Tuesday was the last official school day of 2019-2020 for the Eastern Townships School Board (ETSB).
While teachers and staff can take a moment to catch their breath at the end of a tumultuous year, the fun is just beginning.
There are 28 working days between now and the re-entry of students in the fall. In addition to all the regular planning, the board and teachers and administrators will be busy figuring out how to organize classrooms and transportation in conformity with the education ministry’s COVID-19 directives, prepare for a plan B in the event of a possible second wave, and contend with the possibility that the legal challenge to Bill 40 could falter, dramatically changing the structure and mandate of the board.
Maybe math teachers will be recruited to figure out some fun equations, like how to transport 85 per cent of the student body to school with only 1/3 bussing capacity because of social distancing requirements.
The board, in the face of adversity, still ended the year on a high note.
“You should never let a good crisis go to waste,” ETSB Chairman Michael Murry said, quoting Winston Churchill.
“Let’s make next year the best ever,” the chairman said, pointing to the lessons learned this year that it is impossible to standardize teaching and learning. “It’s essential not to try and do it all the same way for everyone,” Murray said.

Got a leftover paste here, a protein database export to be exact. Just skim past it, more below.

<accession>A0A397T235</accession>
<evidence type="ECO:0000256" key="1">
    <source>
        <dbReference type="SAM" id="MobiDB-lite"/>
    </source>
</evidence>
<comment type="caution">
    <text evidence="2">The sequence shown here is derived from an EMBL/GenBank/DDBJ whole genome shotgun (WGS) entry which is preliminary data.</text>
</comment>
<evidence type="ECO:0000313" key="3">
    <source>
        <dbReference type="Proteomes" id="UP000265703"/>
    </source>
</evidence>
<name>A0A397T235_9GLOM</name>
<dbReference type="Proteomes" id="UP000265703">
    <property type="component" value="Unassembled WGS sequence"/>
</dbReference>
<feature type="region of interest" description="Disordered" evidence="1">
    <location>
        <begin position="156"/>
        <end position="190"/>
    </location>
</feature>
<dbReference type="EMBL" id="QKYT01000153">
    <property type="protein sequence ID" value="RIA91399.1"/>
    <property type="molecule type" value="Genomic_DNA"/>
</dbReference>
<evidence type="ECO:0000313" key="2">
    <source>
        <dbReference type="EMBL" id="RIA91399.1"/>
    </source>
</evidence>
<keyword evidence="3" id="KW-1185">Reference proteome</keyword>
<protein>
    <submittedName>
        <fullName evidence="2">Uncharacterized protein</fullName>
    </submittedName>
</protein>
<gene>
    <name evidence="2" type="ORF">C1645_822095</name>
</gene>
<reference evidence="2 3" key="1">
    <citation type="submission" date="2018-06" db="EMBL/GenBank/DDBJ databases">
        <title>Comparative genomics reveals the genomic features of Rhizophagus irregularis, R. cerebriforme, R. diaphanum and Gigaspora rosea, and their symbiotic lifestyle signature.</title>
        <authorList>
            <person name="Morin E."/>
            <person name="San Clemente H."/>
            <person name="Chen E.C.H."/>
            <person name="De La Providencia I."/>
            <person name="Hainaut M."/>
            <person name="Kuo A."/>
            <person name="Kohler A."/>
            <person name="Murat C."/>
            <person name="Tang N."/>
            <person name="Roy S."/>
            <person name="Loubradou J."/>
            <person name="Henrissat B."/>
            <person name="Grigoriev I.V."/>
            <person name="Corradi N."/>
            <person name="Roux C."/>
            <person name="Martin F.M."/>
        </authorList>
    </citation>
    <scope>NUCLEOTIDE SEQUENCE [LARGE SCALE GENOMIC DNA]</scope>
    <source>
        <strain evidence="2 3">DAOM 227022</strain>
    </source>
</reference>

“We will need all our creativity, lateral thinking and ingenuity to move forward,” he added.
Teachers will have plenty of tools at their disposal in the fall thanks to experimenting over the last month with distance learning and out-of-the-box classroom set-ups.
They will also have the support of Kandy Mackey, who will be returning to the board in August.
Mackey was appointed Director General but took a leave of absence for personal reasons in August of 2018. She will return to the ETSB next month in the role of Assistant DG. Interim DG Michel Soucy was officially appointed to the job, which he has held since Mackey’s absence.
During Tuesday evening’s ETSB Council of Commissioners meeting, the board announced the appointment of Catherine Canzani to the position of principal 50 per cent at Farnham Elementary School replacing Jane Akroyd, who is retiring.
Canzani’s move to Farnham creates an opening for principal at Waterloo Elementary. Mansonville also has a principal position to fill before the fall.
The board approved the budgets for the coming year for schools and centres, as well as the administrative structures at the board level and in schools.
Of note was the merger of Adult Education at the Brome Missisquoi Campus with New Horizons in Sherbrooke.
Steve Dunn will assume the role of centre director working out of New Horizons but overseeing both locations. He will be supported by Maude Danis Coulombe. Distance Education is no longer an entity at the ETSB, simply considered one way to teach, DG Soucy added.
A number of resolutions for expenditures were adopted including $500,000 for technology and $250,000 for renovations in nine elementary schools to accommodate K4 classes.
Storm Drains at New Horizons, work on Sherbrooke Elementary’s gym floor and changes to the electric entry at Richmond Regional can also move forward.
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